Diphtheria - what is it?

Diphtheria – what is it?

Diphtheria is an acute infectious disease caused by diphtheria bacteria, transmitted mainly by airborne droplets, characterized by inflammation, most often of the mucous membranes of the oropharynx and nasopharynx, as well as phenomena of general intoxication, damage to the cardiovascular, nervous and excretory systems.

The causative agent of diphtheria is a toxigenic strain of the diphtheria microbe. It looks like a stick with thickening at the ends. Microbes are arranged in the form of the letter V. They secrete dangerous poisons – exotoxin and neuraminidase. In addition, they break down cystine and ferment glucose, and are able to reduce nitrates to nitrites.

Due to the ability of microorganisms to ferment starch, the disease was divided into three clinical forms: the first is light, in which starch is not fermented, the second is medium, intermediate, and the third is heavy, with the ability to ferment starch. But in essence, such a relationship does not exist at all. Only the largest microorganism can produce toxins.

The causative agent of diphtheria

Diphtheria - what is it?

Why does diphtheria develop, and what is it? The incubation period for diphtheria ranges from 3 to 7 days. The manifestations of diphtheria are diverse and depend on the localization of the process and its severity.

The source of infection is humans. The transmission of the pathogen is carried out mainly by airborne droplets, but infection is also possible by contact-household (through infected objects). For diphtheria, autumn-winter seasonality is characteristic. In modern conditions, when mostly adults are sick, diphtheria occurs throughout the year.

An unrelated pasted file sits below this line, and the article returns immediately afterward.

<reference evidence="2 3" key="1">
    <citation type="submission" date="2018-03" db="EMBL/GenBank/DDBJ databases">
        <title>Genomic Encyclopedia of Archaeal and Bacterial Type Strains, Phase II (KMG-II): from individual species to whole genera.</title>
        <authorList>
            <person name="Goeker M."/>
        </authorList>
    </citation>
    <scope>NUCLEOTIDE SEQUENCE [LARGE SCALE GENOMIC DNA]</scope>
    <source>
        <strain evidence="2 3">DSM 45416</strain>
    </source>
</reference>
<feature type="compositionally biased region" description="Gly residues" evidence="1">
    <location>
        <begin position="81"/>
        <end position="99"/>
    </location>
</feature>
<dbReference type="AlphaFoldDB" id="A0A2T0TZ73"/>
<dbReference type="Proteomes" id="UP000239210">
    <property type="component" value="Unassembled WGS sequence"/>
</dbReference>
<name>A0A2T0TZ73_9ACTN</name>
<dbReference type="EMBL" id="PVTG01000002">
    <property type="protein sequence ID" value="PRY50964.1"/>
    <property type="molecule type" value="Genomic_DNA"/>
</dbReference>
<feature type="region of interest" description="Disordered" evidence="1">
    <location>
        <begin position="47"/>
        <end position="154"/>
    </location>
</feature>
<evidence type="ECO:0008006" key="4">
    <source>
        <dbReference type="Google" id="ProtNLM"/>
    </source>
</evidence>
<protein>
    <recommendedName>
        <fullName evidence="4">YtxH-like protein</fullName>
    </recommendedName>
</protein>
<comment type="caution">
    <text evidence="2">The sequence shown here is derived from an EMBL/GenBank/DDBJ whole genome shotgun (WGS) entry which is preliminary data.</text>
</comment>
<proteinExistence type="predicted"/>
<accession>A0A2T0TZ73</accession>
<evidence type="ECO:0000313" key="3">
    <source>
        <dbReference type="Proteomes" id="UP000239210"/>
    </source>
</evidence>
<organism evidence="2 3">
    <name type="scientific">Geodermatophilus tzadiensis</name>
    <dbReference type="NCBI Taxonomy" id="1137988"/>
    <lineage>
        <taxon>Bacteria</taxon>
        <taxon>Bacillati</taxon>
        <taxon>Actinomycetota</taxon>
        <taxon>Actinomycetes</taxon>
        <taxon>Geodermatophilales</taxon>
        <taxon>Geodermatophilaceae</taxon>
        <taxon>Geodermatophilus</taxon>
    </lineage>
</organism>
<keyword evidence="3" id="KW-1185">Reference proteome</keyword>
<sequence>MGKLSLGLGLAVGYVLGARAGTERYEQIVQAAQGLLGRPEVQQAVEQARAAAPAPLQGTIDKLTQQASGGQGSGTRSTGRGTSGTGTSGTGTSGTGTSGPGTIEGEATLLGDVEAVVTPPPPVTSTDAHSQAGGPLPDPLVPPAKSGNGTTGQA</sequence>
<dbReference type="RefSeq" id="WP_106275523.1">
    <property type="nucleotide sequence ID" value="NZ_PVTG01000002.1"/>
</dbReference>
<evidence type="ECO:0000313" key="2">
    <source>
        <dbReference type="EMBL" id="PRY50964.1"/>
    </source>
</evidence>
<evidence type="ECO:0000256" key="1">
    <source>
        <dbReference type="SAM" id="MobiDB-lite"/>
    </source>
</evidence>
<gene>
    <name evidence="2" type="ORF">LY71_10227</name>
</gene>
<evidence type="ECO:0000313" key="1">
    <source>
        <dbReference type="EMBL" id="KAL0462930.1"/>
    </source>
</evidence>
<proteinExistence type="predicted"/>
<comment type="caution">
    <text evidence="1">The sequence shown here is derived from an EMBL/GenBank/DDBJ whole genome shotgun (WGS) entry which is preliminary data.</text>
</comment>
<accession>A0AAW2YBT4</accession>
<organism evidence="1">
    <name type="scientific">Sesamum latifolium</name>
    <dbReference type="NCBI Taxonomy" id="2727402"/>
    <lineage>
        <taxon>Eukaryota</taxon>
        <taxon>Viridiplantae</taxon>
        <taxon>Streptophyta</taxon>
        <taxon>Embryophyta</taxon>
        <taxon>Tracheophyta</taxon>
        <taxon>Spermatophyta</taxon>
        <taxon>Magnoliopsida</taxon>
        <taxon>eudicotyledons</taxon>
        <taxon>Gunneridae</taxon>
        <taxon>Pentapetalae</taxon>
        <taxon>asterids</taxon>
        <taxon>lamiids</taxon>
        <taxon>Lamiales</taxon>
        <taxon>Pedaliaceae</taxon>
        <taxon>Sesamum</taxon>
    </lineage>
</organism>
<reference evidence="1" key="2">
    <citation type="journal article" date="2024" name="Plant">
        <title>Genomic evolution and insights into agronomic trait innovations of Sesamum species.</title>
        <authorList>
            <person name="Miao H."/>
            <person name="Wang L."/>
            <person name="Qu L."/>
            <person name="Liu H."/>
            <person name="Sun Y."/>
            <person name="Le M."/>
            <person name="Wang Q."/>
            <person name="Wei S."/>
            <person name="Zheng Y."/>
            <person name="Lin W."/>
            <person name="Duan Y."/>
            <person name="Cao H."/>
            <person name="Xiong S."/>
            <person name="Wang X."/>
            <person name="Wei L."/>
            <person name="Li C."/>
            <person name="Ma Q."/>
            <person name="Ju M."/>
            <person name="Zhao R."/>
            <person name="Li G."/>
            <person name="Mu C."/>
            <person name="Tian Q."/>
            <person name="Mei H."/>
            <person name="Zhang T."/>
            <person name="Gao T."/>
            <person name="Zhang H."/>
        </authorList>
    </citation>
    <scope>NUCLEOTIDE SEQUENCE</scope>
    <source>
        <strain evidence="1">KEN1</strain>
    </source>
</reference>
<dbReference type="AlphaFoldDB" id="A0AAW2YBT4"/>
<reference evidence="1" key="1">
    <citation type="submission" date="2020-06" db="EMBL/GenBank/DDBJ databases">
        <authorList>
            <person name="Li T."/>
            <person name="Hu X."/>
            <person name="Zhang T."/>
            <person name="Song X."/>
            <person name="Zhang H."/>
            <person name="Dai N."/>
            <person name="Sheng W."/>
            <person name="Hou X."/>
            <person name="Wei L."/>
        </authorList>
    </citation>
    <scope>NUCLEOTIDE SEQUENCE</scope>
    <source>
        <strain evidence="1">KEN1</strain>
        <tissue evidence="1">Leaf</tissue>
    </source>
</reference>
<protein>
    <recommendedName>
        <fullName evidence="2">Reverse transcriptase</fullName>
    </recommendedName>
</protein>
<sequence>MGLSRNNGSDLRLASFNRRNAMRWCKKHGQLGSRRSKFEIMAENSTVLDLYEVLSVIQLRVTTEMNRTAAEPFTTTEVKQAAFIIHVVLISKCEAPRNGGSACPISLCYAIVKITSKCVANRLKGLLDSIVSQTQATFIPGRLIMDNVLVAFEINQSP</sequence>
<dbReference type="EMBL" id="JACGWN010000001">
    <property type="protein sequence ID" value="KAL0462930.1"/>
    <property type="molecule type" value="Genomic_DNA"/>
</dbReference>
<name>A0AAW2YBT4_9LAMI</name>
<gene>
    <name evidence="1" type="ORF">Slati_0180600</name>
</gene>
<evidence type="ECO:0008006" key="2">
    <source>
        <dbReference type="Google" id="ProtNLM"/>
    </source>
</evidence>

The causative agent of diphtheria is a diphtheria bacillus, the carrier of which is a sick person or a person who carries an infection during the incubation period of a diphtheria bacillus, as well as for some time after recovery.


Diphtheria - what is it?

It can be difficult to diagnose diphtheria, because the symptoms are similar to a number of other diseases – angina, stomatitis, etc. In order to accurately establish a diagnosis and prescribe proper treatment, laboratory tests are necessary:

  • Bacteriological (swab from the oropharynx). Using this method, the pathogen is isolated and its toxic properties are established;
  • Serological. Ig G and M are determined, indicating the intensity of the immune system, which speaks of the severity of the ongoing inflammatory process;
  • The PCR method is used to identify the DNA of the pathogen.

It also requires a diagnosis of complications caused by diphtheria.


Non-specific prevention consists in observing the following rules:

  • Timely identify and isolate patients and carriers of bacteria.
  • Carry out routine and final disinfection.
  • Examine all persons in contact with the patient once.
  • Monitor patients with angina for three days.
  • Conduct an annual medical examination of students.
  • Monitor diphtheria convalescents for 3 months after discharge from the infectious diseases department.